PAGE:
• Facepalm says:

      I accidentally read “Psychics” as Physics.-DOH!

      But the reason people don’t notice psychics is because of a confirmation bias: The think accurate predictions are unlikely, and place a higher value on correct answers than incorrect ones, even if they can remember the incorrect ones.
      Also, by nature, cold reading is a convergent process, as they go on, they can (If skilled) make gradually more specific and accurate predictions, from a vague start. This makes the end of the performance more likely to entice belief than the start, and so the layperson sees a good psychic, forgetting the nonsense, and a skeptic sees a refining data-mining process of cold reading.

      People ‘like’ the idea of getting information that isn’t possible to attain, and so they like what is being peddled. Wrap it in some pseudoscience or mumbo jumbo, and you can convince someone there’s an explanation, hence, the process is scientific and rational. That’s what Skepticism is for, pointing out that the mumbo jumbo is rubbish, and discarding pseudoscience. As I am sure you are aware of.

  9. Nick Johnson says:

    Why would you expect a long-range forecast to be right 50% of the time? There’s more than two possible outcomes, and not all outcomes are equally likely.

    • Max says:

      They looked at two possible outcomes: above normal and below normal. If you make the prediction by flipping a coin, you’ll be right about 50% of the time even if the actual outcome is always above normal.
      On the other hand, if you always predict above normal, you’ll be right as often as the outcome is above normal. If it’s above normal 65% of the time, you’ll be right 65% of the time.

  10. Probability says:

    There are Two Outcomes: Right and Wrong. Wrong is made up of many predictions, and Right is made up of one Prediction. It’s not terribly difficult to predict the weather, as it’s generally similar to that that preceded it: If it’s hot today, with few clouds, it’s likely to be hot tommorow. Likewise, climate and weather in specific areas generally falls into certain ranges. By predicting what is already likely, the probability of you being correct increases, and the probability of you being wrong decreases. If you predict outside the trend, then you end up with an unlikely solution.
    Of course, this is a gambler’s fallacy, where the future events are not perfectly described or determined by past events, and so the prediction is at best a vague summary of what came before, and has no relation to using science to predict what will happen in the future.
    A similar example: If I flip a coin ten times and it makes heads 9, then I predict the next time I flip that it will be heads, based only off the statistic, not any casual relationship (Loaded coin etc), then I have a good chance of being right, but I may be wrong, (Note, the 50/50 for the coin is not being related to the probability of a correct prediction, not using a False Analogy). A scientist would look at the coin, and determine the number of flips, related to the force of each specific flipper, and the balance of the coin, to determine the way that it is likely to fall given a specific force. Then they may predict what happens in future. Weather is a far more complex system, and the predictions are more complex, so forecasting is much more difficult than this little exercise, so the chance of the average being continued is consequently lower.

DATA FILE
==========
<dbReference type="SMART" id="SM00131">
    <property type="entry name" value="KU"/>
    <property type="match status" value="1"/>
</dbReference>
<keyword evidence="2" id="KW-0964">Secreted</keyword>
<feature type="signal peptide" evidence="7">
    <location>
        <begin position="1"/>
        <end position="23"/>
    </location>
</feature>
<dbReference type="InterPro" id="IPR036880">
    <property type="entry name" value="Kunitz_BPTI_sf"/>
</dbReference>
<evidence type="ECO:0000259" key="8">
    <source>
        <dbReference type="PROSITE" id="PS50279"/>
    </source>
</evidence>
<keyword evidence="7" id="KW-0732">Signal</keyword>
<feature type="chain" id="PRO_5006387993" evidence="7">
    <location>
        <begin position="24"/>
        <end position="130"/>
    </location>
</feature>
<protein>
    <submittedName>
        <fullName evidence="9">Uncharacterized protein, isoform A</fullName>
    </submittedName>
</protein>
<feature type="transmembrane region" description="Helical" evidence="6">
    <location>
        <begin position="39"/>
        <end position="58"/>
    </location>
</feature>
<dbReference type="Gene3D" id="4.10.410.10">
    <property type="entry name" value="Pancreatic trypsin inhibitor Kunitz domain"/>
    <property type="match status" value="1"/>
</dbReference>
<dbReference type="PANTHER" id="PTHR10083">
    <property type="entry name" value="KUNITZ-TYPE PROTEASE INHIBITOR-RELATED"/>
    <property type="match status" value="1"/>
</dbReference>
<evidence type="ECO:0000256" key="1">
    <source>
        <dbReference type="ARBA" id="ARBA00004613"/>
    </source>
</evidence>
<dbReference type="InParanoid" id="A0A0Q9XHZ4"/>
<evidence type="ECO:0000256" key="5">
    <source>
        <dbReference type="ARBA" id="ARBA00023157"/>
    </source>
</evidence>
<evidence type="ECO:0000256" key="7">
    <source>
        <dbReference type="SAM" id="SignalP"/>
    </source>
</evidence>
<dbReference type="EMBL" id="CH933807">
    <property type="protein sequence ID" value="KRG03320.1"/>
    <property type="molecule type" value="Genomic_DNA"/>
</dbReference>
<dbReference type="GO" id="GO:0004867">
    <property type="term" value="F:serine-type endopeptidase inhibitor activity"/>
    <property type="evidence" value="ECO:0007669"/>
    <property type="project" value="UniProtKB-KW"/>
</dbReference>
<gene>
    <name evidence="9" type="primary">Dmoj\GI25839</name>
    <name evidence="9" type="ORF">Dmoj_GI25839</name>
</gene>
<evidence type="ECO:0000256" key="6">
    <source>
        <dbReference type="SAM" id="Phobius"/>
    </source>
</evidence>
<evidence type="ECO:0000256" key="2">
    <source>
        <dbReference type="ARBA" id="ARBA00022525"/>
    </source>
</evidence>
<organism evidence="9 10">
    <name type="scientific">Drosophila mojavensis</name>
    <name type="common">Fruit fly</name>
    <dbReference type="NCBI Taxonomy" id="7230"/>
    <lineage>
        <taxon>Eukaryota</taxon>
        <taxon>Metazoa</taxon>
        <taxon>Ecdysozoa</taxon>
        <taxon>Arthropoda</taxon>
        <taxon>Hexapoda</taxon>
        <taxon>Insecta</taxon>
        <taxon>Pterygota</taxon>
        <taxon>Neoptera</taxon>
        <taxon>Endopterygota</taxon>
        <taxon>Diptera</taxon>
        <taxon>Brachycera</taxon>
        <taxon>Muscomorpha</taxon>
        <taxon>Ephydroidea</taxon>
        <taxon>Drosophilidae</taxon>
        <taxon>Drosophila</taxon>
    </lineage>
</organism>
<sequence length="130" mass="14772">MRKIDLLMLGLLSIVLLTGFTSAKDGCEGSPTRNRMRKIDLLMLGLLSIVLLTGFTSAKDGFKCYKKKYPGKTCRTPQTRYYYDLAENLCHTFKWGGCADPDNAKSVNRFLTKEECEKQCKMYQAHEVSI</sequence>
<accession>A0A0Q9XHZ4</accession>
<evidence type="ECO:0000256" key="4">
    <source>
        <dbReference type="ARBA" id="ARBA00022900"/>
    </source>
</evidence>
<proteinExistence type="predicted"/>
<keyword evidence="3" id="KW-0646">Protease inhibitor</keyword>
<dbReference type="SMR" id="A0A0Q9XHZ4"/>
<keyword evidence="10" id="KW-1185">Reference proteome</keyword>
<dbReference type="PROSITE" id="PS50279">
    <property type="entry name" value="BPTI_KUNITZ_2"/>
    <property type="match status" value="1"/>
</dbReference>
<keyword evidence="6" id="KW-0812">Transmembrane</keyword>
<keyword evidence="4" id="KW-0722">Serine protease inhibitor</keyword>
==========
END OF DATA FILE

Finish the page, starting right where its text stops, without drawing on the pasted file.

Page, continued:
Just remember, Correlation!=Causation.

    • John Greg says:

      In regard your coin toss analogy, no, you always have a 50/50 chance of being right or wrong (the coin always has a 50/50 chance of landing either side up), regardless of your choise.

      Review Sagan’s Demain Haunted world (pages 371-372 paperback edition) where he discusses this.

    • MadScientist says:

      That almost inspires me to build a coin-flipping machine. I wonder if anyone had practiced flipping a coin to get the desired result. I used to have the skill to flip a variety of coins and swat them out of the air and onto the back of my hand to get the result I wanted.

  11. Ken says:

    Has anyone looked at the almanacs from two centuries ago to compare their expectations to current climate? By which I mean, although they were no more accurate than they are today, they had to at least be believable, so would tend to reflect the expected weather patterns for each region. It would be interesting, for example, to see how much snow they predicted for a Boston winter in the 1820s versus the current expectations. There might even be trend lines.

    For something similar with actual weather, see .

  12. Max says:

    “In the stockmarket this is called technical analysis – using past trends to predict future trends. This is, essentially, pseudoscience.”

    That doesn’t mean it’s pseudoscience in climate forecasting. You said yourself, “Climate is highly predictable in terms of seasonal variations in particular regions.”

    Also, it’s a pretty bold claim that past stock market trends say nothing about future trends. I think it’s based on the efficient-market hypothesis, which isn’t exactly on the level of laws of physics.